How to fix peeling paint in a bathroom and stop mould
Updated: Sep 9
A common issue I come across and frequently get asked is ‘how to fix peeling paint in a bathroom and stop black mould appearing?’
It’s not just unsightly and horrible to look at but also black mould is very bad for your health.
First of all, why does it happen?
Simple answer is poor ventilation and moisture that is unable to escape properly. Topped off with incorrect paint products used which all leads to failed paint work and eventually mould.
How do you resolve it?
To begin with, the black mould needs to be taken care of. There are various products available for this such HG mould spray or another mould killing spray by a brand called Zinsser.
And I will be mentioning Zinsser quite a lot in this post because Zinsser is a very well known paint brand in the painting and decorating industry that do a whole range of products including many problem solving primers which I will be discussing throughout this post.
Please do make sure to wear a suitable mask and goggles and even some disposable gloves would be a good idea too prior to carrying out this task.
Spray the affected areas and leave the solution to work its magic. Wipe away with a cloth or disposable cleaning wipe.
You may also come across peeling, flaking and blistering paint. This could all be caused by high moisture content that has damaged the existing paint film or even poor preparation when it was previously painted and the plaster was never sealed properly or / also incorrect paint was applied that could not withstand the conditions and condensation from hot showers etc.
All loose and flaky paint will need to be scrapped off as much as possible until you reach a sound and stable edge of paint. This process will more than likely expose the bare plaster beneath.
If you just try to immediately paint over this without following the next steps, then it will be highly likely to fail once again.
Next step, give the area a good sanding down and wipe away or vacuum any dust residue.
Then (and this is an important step) apply a coat of Zinsser ‘Peel Stop’ to the exposed area that has had the defective paint scraped away from it, making sure to really brush or roll the Peel Stop into the edges of the existing paint work.
Peel Stop is a clear binding primer that acts as a sealer and glue to bind edges of paint to the surface. It is very similar to PVA but what sets it apart is it actually allows the substrate to ‘breathe’.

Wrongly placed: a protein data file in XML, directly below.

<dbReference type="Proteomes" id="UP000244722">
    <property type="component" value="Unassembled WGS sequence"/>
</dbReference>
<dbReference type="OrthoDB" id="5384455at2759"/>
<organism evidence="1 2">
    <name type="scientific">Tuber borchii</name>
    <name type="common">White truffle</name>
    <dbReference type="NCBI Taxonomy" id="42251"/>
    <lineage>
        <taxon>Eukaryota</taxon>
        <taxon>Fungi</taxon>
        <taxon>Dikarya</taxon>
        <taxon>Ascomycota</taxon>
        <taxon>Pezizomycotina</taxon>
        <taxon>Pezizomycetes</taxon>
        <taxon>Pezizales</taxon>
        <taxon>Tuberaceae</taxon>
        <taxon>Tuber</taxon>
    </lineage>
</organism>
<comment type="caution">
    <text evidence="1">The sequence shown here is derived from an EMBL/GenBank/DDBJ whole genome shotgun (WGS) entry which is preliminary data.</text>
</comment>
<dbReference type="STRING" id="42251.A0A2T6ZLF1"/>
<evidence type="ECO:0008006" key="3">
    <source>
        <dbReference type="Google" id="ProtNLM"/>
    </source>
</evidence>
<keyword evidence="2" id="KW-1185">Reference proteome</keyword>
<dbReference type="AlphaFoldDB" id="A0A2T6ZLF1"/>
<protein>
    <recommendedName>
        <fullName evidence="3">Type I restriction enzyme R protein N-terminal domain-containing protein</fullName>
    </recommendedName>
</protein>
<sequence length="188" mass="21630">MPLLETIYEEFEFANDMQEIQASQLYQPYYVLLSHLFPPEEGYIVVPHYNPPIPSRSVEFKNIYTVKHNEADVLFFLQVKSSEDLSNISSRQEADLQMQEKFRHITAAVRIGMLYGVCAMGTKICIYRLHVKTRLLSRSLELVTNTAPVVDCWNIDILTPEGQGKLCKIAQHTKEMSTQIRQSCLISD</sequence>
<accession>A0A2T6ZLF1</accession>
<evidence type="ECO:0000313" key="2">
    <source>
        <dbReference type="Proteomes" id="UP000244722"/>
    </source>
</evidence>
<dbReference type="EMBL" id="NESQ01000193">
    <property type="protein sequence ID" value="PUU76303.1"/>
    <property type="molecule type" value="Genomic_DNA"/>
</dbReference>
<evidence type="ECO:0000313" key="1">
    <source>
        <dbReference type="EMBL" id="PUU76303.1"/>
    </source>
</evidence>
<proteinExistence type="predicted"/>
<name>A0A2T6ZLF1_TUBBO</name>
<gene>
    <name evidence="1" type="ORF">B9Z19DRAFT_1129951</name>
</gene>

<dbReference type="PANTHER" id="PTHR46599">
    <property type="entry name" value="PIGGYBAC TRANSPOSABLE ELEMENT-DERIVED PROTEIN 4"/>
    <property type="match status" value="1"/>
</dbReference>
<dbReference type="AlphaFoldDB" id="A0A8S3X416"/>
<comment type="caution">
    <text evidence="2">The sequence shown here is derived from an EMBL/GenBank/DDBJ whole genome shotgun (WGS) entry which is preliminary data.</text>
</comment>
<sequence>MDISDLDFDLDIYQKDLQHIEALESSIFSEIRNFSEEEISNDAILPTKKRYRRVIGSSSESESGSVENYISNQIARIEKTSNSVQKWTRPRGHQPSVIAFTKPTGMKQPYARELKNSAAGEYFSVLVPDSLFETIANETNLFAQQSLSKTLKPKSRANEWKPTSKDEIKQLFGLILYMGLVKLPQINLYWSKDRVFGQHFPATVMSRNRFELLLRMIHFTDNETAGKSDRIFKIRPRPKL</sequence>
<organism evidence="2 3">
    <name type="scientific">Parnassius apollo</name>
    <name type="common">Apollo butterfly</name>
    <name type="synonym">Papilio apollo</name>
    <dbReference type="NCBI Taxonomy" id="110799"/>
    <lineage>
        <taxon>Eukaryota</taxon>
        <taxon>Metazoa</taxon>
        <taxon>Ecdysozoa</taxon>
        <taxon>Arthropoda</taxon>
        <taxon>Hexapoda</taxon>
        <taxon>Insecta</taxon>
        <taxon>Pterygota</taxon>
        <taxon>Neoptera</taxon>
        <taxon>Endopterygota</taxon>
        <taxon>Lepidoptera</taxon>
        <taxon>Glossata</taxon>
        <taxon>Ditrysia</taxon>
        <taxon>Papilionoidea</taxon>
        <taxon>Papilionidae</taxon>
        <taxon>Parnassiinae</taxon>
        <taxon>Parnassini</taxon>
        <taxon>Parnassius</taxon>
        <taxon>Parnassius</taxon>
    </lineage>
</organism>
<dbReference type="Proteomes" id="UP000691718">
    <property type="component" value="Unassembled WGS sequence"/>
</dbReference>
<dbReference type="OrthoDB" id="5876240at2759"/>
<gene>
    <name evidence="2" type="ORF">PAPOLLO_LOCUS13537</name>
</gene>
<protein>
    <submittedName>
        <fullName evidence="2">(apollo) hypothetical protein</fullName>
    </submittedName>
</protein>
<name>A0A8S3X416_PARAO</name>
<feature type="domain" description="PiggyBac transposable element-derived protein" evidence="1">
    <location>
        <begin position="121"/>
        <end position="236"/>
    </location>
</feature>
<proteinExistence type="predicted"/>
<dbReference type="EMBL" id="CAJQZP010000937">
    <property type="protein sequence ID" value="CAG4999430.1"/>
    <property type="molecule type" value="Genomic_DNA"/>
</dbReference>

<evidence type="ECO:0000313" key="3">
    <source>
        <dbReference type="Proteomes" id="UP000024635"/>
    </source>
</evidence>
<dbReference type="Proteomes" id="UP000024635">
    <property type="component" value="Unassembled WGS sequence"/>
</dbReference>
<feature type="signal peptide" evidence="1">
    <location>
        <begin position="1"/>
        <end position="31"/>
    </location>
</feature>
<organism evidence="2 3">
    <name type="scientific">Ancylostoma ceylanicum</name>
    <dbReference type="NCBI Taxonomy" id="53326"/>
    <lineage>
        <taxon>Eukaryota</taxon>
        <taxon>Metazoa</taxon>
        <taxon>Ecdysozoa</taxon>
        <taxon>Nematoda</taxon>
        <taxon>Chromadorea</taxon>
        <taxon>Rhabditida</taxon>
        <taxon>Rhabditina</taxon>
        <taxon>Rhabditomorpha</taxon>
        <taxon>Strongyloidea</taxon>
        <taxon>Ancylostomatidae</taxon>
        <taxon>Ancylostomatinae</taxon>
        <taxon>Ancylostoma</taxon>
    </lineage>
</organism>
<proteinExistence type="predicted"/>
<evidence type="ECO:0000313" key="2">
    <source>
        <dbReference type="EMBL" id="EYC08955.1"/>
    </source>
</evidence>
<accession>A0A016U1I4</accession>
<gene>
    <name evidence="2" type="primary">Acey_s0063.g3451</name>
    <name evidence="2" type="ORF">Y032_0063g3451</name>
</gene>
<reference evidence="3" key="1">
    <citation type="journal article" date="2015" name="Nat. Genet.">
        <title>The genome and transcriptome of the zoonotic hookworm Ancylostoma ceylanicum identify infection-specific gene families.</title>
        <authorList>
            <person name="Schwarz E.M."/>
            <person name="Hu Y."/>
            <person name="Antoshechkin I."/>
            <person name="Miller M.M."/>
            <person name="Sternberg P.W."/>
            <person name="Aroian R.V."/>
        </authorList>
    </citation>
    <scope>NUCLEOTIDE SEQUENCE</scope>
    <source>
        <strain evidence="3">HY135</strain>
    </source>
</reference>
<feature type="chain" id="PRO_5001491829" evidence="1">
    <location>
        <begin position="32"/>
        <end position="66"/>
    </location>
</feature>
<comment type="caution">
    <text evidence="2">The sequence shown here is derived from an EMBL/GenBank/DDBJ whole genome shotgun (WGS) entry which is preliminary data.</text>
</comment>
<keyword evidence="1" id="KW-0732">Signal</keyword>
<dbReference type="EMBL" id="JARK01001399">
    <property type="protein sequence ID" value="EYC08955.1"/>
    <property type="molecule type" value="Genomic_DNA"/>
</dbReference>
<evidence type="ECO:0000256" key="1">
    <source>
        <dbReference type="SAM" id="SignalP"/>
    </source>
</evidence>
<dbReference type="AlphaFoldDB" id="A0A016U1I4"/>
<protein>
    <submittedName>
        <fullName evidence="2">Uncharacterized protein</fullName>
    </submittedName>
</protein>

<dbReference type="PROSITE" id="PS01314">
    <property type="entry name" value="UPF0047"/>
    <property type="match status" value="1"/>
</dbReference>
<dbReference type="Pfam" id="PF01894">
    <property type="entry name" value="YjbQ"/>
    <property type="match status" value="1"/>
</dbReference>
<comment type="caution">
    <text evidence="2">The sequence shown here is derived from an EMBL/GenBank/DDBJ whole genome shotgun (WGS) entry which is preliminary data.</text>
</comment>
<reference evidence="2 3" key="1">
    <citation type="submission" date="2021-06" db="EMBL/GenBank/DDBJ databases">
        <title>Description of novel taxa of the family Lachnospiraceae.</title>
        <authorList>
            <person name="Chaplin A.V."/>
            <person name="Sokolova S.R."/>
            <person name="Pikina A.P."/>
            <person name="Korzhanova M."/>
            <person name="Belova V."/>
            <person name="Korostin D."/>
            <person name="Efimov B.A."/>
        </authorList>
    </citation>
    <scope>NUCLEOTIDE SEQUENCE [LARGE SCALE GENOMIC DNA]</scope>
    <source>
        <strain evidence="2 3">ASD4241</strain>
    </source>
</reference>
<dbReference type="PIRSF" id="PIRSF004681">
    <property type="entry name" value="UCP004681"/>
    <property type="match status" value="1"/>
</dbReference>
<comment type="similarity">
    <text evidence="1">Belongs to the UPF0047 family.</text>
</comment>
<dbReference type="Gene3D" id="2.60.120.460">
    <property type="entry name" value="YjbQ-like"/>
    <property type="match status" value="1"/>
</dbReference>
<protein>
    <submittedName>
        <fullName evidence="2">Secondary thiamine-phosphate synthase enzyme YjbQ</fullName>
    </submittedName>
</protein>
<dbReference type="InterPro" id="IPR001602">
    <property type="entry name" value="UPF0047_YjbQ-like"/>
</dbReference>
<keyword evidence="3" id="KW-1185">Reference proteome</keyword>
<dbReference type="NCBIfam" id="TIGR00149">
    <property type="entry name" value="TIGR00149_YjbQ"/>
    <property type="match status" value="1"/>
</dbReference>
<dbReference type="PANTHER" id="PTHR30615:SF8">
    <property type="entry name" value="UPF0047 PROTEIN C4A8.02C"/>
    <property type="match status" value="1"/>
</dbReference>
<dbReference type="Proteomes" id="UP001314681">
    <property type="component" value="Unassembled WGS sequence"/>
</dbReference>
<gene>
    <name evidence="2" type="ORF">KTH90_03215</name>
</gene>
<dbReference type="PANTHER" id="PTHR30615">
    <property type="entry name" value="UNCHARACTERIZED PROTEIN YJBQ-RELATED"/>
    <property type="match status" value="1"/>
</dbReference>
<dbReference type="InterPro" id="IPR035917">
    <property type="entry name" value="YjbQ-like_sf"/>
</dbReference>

Once this has dried the area will need to be filled to smooth and even out the surface. Toupret have a fantastic range of fillers and in particular TX 110 quick dry filler would be a good option (there are also a range of ready mixed fillers but would have to allow much longer drying times, up to 24 hours before they can be sanded down)
Once the filler has dried, sand it down as smooth as possible and apply another coat of Zinsser Peel Stop to seal the filler.
Next I prime the whole surface, so if it is a ceiling I will apply a primer coat over the total surface area.
For this I use Zinsser Bullseye 123. This acts as a base coat for the final finish of paint but also will help to block out any blemishes that could be visible in the top coat and also will help reduce the amount of subsequent coats of paint needed.
Please note: If there are stains visible from either mould spores or water stains then a solvent base stain block may be necessary to completely eliminate it from showing through. Zinsser Cover Stain is a great option for this purpose.
My go to paint finish specifically formulated for bathrooms is Zinsser Perma—White. It’s available in matt and a satin finish but I tend to lean towards the matt. The finish is not just fantastic but has anti condensation properties that will stop any unsightly mould from returning. It can also be tinted in colours but would need to search online for a stockist that can do this.
If you have followed the previous steps mentioned above then two coats of Perma—White should be sufficient and will produce a lovely crisp clean surface and most importantly will keep it mould free!
Important to keep in mind that the area should have at least 24 hours to dry before using the shower or bath which will produce lots of steam and condensation.
Also ventilation is still a huge factor so an extractor fan, vent or windows opened to allow sufficient airflow during showers, baths etc is definitely recommended.